Time passed. Much of it, though she had no idea how much. The voices grew louder, than slowly softer again until she could not hear them at all. For what she suspected were hours, she closed her eyes and tried to remember pieces by Mozart. It was not particularly affective.

Eventually, she decided it was worth the danger of leaving the room. She gathered up her cards and, clutching them closely, she ventured into the uncertain territory of the rest of her house.

She almost wished that she had not left, for the fragile beauty of her house was not merely disturbed, but entirely destroyed. The windows were broken, everything of possible value was stripped away, and assorted, worthless objects were flung about the floors. Somehow, it all still seemed unreal to her, though she could feel the chill from the broken windows creeping up her bare hands into her pale, thin wrists. Out of habit, she stopped to look at her reflection in a broken mirror. She did not recognize herself in it, and somehow, that was the worst thing, for, throughout all her life, whatever happened, she had always been very certain of herself.

Then, because there was nothing else for her to do, she sat down and began again to lay out her cards.

July 1793

It had to it the sensation of looking in a mirror. Their eyes searched one another for a few moments, as critically as they had always examined their own reflections in the mornings, before going out to face the world. The hair was lank, tangled, uncared for in preparation for the swift cut that would surely occur before the swifter cut of the guillotine. The clothes were simple and dirty, the prisoners' reality of the disguises that they both had donned so often in play. The faces seemed almost unreal without powder and paint. Faint bruises on the cheekbones, opposite for each of them, just like a true mirror.

Eventually, they were satisfied with what they had seen of each other, and could speak. She did so first, tilting her head questioningly. The gesture seemed a mocking imitation of all the times she had done it in years past. “How did you come to be here, my dear Vicomte?”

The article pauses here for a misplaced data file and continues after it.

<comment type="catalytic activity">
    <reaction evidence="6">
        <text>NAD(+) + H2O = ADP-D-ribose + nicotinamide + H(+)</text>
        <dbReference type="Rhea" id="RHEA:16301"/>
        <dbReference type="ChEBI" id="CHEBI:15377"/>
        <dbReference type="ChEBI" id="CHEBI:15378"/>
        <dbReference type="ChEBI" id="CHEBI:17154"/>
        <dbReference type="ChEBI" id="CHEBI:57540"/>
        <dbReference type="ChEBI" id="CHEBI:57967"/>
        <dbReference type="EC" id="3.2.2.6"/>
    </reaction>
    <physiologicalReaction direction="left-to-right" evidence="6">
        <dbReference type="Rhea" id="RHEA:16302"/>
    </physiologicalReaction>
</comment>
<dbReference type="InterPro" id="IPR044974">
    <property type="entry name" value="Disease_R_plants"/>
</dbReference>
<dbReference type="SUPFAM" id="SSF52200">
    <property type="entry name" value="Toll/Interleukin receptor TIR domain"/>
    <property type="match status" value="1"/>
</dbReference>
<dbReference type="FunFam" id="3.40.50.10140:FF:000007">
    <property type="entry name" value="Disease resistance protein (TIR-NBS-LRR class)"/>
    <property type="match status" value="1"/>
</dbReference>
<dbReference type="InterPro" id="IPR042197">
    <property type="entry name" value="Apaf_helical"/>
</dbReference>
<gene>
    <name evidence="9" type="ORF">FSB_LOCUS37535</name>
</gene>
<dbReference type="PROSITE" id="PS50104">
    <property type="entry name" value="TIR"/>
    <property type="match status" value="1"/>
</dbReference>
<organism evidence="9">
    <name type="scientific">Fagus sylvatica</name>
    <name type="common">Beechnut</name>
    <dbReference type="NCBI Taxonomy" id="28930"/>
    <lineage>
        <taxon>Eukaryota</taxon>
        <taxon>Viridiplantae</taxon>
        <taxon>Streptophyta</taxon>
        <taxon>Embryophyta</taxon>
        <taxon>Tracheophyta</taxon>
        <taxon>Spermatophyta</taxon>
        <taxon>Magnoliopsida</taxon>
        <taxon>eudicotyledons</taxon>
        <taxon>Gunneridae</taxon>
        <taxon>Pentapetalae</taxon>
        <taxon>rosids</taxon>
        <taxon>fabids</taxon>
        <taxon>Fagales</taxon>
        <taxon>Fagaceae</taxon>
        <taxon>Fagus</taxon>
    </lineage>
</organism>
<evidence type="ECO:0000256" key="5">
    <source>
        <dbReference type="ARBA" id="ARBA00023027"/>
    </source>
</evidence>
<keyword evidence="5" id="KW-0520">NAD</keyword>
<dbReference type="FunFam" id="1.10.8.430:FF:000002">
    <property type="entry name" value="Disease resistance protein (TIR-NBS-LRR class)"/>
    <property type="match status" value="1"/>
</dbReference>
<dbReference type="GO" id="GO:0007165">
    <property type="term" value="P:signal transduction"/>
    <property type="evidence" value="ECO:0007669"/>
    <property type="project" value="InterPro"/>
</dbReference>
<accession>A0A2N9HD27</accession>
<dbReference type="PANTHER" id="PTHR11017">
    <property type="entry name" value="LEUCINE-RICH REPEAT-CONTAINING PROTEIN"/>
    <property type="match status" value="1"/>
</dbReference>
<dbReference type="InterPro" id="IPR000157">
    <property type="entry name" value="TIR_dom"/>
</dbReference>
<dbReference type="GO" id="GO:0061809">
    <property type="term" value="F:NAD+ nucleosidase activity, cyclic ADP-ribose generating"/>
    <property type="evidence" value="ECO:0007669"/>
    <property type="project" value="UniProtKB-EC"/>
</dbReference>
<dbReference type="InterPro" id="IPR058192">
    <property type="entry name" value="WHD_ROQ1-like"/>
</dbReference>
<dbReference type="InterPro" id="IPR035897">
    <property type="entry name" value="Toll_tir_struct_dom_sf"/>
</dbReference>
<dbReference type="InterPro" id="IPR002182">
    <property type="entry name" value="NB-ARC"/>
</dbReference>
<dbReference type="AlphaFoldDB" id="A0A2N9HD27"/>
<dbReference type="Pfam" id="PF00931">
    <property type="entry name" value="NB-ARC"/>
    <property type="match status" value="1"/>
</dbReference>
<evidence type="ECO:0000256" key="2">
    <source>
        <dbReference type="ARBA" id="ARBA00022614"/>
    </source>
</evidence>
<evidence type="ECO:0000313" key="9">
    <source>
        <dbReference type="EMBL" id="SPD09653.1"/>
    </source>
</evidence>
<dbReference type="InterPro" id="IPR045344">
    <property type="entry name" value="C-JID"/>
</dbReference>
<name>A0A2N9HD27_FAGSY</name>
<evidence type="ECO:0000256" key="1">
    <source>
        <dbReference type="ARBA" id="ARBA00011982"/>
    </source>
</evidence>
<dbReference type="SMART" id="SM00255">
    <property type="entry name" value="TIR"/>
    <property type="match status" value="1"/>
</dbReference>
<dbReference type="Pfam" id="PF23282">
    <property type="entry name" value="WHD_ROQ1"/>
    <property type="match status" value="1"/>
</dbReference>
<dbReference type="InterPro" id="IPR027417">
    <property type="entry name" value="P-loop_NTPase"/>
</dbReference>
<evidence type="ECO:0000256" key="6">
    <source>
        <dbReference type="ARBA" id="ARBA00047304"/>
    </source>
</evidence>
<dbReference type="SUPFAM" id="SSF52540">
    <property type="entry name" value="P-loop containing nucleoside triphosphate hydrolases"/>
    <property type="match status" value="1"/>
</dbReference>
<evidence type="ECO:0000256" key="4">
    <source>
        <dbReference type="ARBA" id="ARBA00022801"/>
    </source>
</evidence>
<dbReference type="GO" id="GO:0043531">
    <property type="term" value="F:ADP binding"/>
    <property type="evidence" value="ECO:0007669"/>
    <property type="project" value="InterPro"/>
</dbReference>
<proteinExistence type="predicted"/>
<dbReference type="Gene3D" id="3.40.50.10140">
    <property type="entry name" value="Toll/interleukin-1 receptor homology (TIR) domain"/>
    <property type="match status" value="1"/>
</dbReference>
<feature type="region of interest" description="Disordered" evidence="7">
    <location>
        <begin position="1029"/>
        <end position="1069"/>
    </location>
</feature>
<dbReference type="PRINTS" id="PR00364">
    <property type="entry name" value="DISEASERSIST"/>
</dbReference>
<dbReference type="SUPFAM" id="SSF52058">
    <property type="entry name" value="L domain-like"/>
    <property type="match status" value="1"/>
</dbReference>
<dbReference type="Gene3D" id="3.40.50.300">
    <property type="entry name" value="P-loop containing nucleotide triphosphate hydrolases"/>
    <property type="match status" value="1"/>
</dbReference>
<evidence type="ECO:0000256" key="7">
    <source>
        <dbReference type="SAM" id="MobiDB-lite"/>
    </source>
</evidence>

She could see him shifting his shoulder, attempting to lift back on some forgotten mantle of aristocracy and disaffected wit. “Not Vicomte any longer. I did join the new government, in an utterly uninteresting administrative capacity. I’m Citizen Valmont now, officially.”

Surprise did not even register upon her face. “In which case I repeat my question. Why, then, are you here?”

He turned away from her, his hands instinctively going to play with lace cuffs that no longer existed. At that physical realization, his hands dropped to his sides, as though he did not know what to do with them. “You were right as always, Marquise. Work did not agree with me.” The words were spat out, staccato. “I complained. Criticized. Threatened my superiors, in fact. Exploited all those luxuries that we aristocrats grew used to but which are denied to us in a free and equal government like this one. No one did anything about me, though, until one of Monsieur Robespierre’s informants heard me decry the use of the revolution in a moment of anger. Thus, here. And the conqueror of so many goes to his final bed in the arms of the beauteous – and equally promiscuous in those she embraces – Madame Guillotine.”